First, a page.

**Tolerant testing stabilizer states** by Srinivasan Arunachalam and Arkopal Dutt (arXiv). Let us start with a familiar classical problem, low degree testing. Given access to a function \(f:\{0,1\}^n \to \{0,1\}\), we wish to test if \(f\) is a quadratic polynomial (over \(\mathbb{F}_2\)). There exist testers based on the Gowers-norm: basically, compute various (constant dimensional) discrete derivatives and check they are consistent with a quadratic function. These discrete derivatives can be analyzed using Fourier analysis, and the main aim is show that a function that “locally” (in terms of derivatives) behaves like a quadratic is indeed globally close to being one. This method can be used to get tolerant testers for quadratic polynomials. This paper is on a quantum generalization of this testing result. The input is a qubit \(|\psi_f\rangle\), promised to be a “phase state”. A phase state has a Boolean function \(f\) embedded in it, because one can write a phase state as a linear combination of \(2^n\) “base” states, with the coefficients being Boolean. A “stabilizer state” is one where the function \(f\) is a quadratic (or so I believe, I’m probably exposing my ignorance of quantum mechanics). This paper uses the Gowers norm techniques to give the first quantum tolerant tester for stabilizer states.

**Improved Bounds for High-Dimensional Equivalence and Product Testing using Subcube Queries** by Tomer Adar, Eldar Fischer, and Amit Levi (arXiv). Consider distribution testing on high-dimensional data, so the domain is \(\{0,1\}^n\). A nice model for distribution tester is the subcube conditioning model of Bhattacharyya and Chakraborty. Suppose we fix any subset \(S \subseteq [n]\) coordinates with \(x_S\). We can generate a sample \(y\) from the distribution, conditioned on \(y_S = x_S\) (meaning, \(y\) agrees with \(x\) on \(S\)). The problem is to perform equivalence testing of distributions on this model. Previous results got \(O(n^2/\varepsilon^2)\) query algorithms, and this paper give a significantly improved algorithm making \(O(n/\varepsilon^2)\) queries. Interestingly, the algorithm only makes weaker queries. One distribution is only accessed by “marginal queries”. So, given \(x_S\) as before, but we only sample the marginal distribution over coordinate \(i\), conditioned on \(S\) being fixed as \(x_S\). (Hence, the output is a single bit. Also, we note that the other distribution is accessed by prefix queries, a weaker version of subcube queries.) These generalizations lead to more results, on testing equivalence in the interval query model, and for testing the property of product distributions. This paper also proves a \(\Omega(\sqrt{n}/\varepsilon^2)\) lower bound for testing product distributions.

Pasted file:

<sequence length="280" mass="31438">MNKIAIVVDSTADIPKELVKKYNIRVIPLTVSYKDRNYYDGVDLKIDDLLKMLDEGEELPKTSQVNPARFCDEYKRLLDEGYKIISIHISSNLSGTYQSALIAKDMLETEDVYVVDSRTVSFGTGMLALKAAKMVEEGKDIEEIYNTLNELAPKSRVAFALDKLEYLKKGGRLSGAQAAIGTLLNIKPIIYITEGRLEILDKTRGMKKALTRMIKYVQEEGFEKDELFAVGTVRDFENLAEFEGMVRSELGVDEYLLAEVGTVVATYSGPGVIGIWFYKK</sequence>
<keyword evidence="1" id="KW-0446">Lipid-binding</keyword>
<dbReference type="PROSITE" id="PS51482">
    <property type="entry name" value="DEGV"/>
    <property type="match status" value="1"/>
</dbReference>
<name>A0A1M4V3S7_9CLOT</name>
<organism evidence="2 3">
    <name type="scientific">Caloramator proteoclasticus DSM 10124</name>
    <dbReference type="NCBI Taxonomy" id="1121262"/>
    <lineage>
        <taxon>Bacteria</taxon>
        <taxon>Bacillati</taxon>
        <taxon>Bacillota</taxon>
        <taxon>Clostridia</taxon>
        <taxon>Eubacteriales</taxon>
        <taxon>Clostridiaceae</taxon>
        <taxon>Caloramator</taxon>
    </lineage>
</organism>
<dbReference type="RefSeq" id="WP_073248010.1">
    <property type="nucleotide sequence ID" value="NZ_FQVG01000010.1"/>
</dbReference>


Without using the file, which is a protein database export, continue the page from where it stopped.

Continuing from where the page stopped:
**Parallel Sampling via Counting** by Nima Anari, Ruiquan Gao, and Aviad Rubinstein (arXiv). This isn’t a “typical sublinear algorithm” per se, but I think it is quite interesting to those of us who think about sublinearity, adaptivity, and distributions. This result has connections to the previous paper. Our aim is to sample from an unknown distribution \(\mu\) over \([q]^n\). We have access to “marginal queries” as described above. This problem appears in large language models, wherein neural nets are trained on various marginals (next word), but the output is a sentence (list of words). Observe there is a simple “\(O(n)\) round” algorithm. Without any fixing, query the marginal of the first coordinate. Fix the first coordinate, query the marginal of the second coordinate. Fix the first two coordinates, rinse and repeat. This requires \(n\) rounds with the marginal query. In this model, polynomially many marginal queries can be made in a single round, and the aim is to minimize the number of rounds (basically, bounding the adaptivity). This paper gives a \(\widetilde{O}(n^{2/3})\) round procedure for sampling, and shows an \(\Omega(n^{1/3})\) lower bound.